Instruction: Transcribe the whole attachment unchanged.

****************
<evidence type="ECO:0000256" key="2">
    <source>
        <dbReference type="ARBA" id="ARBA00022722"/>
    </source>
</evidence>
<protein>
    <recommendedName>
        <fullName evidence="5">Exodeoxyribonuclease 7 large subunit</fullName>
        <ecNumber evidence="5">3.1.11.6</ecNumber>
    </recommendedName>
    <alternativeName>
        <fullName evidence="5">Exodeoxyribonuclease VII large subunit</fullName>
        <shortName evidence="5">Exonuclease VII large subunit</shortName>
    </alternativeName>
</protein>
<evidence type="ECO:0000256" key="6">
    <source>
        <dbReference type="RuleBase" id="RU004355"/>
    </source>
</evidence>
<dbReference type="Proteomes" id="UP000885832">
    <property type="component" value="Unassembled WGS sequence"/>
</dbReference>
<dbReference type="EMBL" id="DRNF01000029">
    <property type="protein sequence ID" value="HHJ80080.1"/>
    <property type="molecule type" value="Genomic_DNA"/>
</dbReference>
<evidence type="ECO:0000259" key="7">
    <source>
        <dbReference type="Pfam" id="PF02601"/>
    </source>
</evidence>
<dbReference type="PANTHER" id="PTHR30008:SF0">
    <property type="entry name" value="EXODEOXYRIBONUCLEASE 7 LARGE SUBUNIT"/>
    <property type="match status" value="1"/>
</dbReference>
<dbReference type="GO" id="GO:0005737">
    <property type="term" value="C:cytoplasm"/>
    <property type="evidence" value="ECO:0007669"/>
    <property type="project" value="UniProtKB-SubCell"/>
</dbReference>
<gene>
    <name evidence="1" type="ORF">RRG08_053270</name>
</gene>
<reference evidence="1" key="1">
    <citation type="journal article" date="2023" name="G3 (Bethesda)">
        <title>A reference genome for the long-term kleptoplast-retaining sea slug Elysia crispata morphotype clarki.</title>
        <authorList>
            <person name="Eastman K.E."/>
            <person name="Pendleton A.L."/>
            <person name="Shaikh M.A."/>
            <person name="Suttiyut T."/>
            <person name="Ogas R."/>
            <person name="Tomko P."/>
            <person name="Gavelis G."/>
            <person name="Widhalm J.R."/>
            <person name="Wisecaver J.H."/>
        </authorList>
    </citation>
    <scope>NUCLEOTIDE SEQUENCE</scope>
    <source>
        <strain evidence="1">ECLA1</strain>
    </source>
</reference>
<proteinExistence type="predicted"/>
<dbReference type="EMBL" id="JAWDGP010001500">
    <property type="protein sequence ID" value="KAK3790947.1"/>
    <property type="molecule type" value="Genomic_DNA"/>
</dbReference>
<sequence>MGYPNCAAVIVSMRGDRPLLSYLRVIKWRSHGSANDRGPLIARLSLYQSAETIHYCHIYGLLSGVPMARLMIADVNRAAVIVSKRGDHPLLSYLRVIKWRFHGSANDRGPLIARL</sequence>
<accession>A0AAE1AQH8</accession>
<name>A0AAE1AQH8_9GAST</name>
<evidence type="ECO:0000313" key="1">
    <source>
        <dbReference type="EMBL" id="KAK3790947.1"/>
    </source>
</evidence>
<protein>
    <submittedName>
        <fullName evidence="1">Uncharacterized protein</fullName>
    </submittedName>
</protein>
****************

<evidence type="ECO:0000256" key="2">
    <source>
        <dbReference type="ARBA" id="ARBA00022722"/>
    </source>
</evidence>
<protein>
    <recommendedName>
        <fullName evidence="5">Exodeoxyribonuclease 7 large subunit</fullName>
        <ecNumber evidence="5">3.1.11.6</ecNumber>
    </recommendedName>
    <alternativeName>
        <fullName evidence="5">Exodeoxyribonuclease VII large subunit</fullName>
        <shortName evidence="5">Exonuclease VII large subunit</shortName>
    </alternativeName>
</protein>
<evidence type="ECO:0000256" key="6">
    <source>
        <dbReference type="RuleBase" id="RU004355"/>
    </source>
</evidence>
<dbReference type="Proteomes" id="UP000885832">
    <property type="component" value="Unassembled WGS sequence"/>
</dbReference>
<dbReference type="EMBL" id="DRNF01000029">
    <property type="protein sequence ID" value="HHJ80080.1"/>
    <property type="molecule type" value="Genomic_DNA"/>
</dbReference>
<evidence type="ECO:0000259" key="7">
    <source>
        <dbReference type="Pfam" id="PF02601"/>
    </source>
</evidence>
<dbReference type="PANTHER" id="PTHR30008:SF0">
    <property type="entry name" value="EXODEOXYRIBONUCLEASE 7 LARGE SUBUNIT"/>
    <property type="match status" value="1"/>
</dbReference>
<dbReference type="GO" id="GO:0005737">
    <property type="term" value="C:cytoplasm"/>
    <property type="evidence" value="ECO:0007669"/>
    <property type="project" value="UniProtKB-SubCell"/>
</dbReference>
<gene>
    <name evidence="1" type="ORF">RRG08_053270</name>
</gene>
<reference evidence="1" key="1">
    <citation type="journal article" date="2023" name="G3 (Bethesda)">
        <title>A reference genome for the long-term kleptoplast-retaining sea slug Elysia crispata morphotype clarki.</title>
        <authorList>
            <person name="Eastman K.E."/>
            <person name="Pendleton A.L."/>
            <person name="Shaikh M.A."/>
            <person name="Suttiyut T."/>
            <person name="Ogas R."/>
            <person name="Tomko P."/>
            <person name="Gavelis G."/>
            <person name="Widhalm J.R."/>
            <person name="Wisecaver J.H."/>
        </authorList>
    </citation>
    <scope>NUCLEOTIDE SEQUENCE</scope>
    <source>
        <strain evidence="1">ECLA1</strain>
    </source>
</reference>
<proteinExistence type="predicted"/>
<dbReference type="EMBL" id="JAWDGP010001500">
    <property type="protein sequence ID" value="KAK3790947.1"/>
    <property type="molecule type" value="Genomic_DNA"/>
</dbReference>
<sequence>MGYPNCAAVIVSMRGDRPLLSYLRVIKWRSHGSANDRGPLIARLSLYQSAETIHYCHIYGLLSGVPMARLMIADVNRAAVIVSKRGDHPLLSYLRVIKWRFHGSANDRGPLIARL</sequence>
<accession>A0AAE1AQH8</accession>
<name>A0AAE1AQH8_9GAST</name>
<evidence type="ECO:0000313" key="1">
    <source>
        <dbReference type="EMBL" id="KAK3790947.1"/>
    </source>
</evidence>
<protein>
    <submittedName>
        <fullName evidence="1">Uncharacterized protein</fullName>
    </submittedName>
</protein>